Corruption on show

©Frédéric Soreau/Photononstop

One of the most popular Netflix series in Brazil right now is The Mechanism. Loosely based on real events, the show is about an ongoing investigation of a corruption scheme involving high-ranking Brazilian politicians and companies. No wonder it’s so successful: 79% of the population in Latin American and Caribbean countries think their government is corrupt.

Brazil has had its scandals, but as the latest Latin American Economic Outlook 2018 underlines, the country has made advancements over the last decade to promote transparency and fight corruption, with laws against conflict of interest and money laundering, for instance, and such proactive open-government initiatives as a “transparency portal” to help citizens monitor how their money is being spent.

Still, public perceptions matter, not least for confidence. Indeed, in many countries around the world, state institutions have allowed specific groups to shape policy decisions in their favour, too often using corrupt means. This has eroded the democratic process and increased inequalities. And not only has this damaged people’s trust in government but it has also undermined the rule of law, a fundament of good governance and inclusive growth. This is a widespread problem in Latin America, as the report shows.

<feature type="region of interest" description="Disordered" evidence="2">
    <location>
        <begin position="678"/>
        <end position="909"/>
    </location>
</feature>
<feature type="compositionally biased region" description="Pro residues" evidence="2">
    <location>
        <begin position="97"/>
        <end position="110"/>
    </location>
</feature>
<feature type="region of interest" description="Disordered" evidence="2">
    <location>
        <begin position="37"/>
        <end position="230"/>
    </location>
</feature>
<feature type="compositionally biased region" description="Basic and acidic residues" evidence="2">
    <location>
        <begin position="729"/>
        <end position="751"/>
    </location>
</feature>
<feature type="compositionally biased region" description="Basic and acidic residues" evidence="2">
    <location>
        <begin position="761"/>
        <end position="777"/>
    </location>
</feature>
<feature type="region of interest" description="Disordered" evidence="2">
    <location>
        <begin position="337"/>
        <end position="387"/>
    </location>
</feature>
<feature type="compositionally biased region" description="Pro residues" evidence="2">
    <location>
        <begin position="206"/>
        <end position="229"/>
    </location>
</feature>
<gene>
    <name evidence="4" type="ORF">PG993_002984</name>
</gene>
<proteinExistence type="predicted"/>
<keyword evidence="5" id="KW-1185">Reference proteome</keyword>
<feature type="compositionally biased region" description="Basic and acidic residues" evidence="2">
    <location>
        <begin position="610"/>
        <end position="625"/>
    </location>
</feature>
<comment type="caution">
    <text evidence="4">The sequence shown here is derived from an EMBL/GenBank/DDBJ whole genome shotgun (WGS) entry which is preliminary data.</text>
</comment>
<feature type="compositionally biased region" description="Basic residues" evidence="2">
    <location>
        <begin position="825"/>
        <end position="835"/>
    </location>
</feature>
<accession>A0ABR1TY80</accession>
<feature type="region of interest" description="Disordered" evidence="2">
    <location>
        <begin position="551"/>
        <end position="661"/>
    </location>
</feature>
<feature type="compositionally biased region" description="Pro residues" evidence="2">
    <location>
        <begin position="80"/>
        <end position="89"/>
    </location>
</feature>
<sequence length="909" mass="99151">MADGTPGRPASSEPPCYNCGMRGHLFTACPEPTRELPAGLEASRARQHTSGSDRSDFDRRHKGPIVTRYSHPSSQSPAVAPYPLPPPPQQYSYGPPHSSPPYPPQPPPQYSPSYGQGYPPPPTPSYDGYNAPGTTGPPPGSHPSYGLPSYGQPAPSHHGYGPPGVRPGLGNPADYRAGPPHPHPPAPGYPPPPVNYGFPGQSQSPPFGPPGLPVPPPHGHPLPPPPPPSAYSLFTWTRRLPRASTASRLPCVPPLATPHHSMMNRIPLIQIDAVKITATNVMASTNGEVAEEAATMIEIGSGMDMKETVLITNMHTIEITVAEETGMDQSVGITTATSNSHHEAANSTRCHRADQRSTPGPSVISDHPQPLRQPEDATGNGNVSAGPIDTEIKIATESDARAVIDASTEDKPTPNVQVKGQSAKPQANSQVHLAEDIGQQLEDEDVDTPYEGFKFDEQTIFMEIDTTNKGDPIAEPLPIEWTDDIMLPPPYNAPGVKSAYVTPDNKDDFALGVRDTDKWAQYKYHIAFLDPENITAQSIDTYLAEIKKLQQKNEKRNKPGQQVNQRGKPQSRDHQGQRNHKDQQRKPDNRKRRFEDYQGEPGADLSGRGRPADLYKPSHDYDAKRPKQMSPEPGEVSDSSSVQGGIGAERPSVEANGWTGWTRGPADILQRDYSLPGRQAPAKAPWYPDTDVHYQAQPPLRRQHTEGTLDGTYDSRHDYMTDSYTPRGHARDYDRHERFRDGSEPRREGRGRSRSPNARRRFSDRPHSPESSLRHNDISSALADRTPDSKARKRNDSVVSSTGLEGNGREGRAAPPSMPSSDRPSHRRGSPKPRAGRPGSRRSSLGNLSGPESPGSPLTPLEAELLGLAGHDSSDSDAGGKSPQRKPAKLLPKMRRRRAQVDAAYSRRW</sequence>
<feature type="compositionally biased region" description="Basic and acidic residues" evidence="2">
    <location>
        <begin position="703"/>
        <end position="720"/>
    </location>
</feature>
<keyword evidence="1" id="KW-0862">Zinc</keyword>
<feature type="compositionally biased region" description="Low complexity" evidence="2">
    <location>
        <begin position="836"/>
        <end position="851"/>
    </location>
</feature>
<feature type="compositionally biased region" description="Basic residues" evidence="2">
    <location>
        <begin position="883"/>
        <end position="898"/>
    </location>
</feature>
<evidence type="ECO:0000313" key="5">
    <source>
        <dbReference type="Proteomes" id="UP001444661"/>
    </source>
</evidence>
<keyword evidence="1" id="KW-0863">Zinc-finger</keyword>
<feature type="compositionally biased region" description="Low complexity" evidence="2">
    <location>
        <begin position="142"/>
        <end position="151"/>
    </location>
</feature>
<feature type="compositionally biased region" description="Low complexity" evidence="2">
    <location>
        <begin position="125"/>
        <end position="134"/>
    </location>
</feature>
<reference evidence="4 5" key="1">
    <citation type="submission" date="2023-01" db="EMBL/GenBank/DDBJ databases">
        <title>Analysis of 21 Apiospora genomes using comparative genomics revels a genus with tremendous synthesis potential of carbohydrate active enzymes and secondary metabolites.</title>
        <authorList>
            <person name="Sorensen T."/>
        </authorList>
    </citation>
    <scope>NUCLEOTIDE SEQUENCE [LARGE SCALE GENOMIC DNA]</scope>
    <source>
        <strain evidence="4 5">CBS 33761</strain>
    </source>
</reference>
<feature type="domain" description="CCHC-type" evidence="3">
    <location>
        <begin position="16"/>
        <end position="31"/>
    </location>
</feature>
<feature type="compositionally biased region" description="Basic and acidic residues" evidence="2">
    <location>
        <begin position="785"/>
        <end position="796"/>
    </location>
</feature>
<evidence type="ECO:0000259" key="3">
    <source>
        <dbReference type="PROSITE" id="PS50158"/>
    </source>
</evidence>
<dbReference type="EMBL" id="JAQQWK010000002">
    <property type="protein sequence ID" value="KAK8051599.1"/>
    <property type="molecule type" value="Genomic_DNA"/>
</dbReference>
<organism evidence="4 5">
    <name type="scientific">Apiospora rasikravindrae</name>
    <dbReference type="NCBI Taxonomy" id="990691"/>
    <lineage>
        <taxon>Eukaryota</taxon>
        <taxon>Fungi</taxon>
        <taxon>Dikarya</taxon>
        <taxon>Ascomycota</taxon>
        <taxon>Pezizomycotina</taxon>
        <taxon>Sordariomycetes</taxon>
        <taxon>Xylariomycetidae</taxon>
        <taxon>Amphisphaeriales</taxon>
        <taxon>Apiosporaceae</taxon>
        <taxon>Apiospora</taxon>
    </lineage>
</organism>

Perception of government corruption has not only stayed above the OECD average over the past 10 years, but surpassed that of southeast Asia in 2015. In 2016, Latin Americans’ perception of government corruption was 14 percentage points higher than the OECD average of 65% and 4 percentage points higher than southeast Asia’s 75%.

If Latin America is to make any headway against corruption, authorities need to enforce laws curtailing bribery and illegal political lobbying and financing. Stories of corruption can still excite binge-watchers–just let them be a work of fiction rather than real life.

OECD/CAF/ECLAC (2018), Latin American Economic Outlook 2018: Rethinking Institutions for Development, OECD Publishing, Paris

Note: This article was updated on 19 April 2018.

©OECD Observer April 2018

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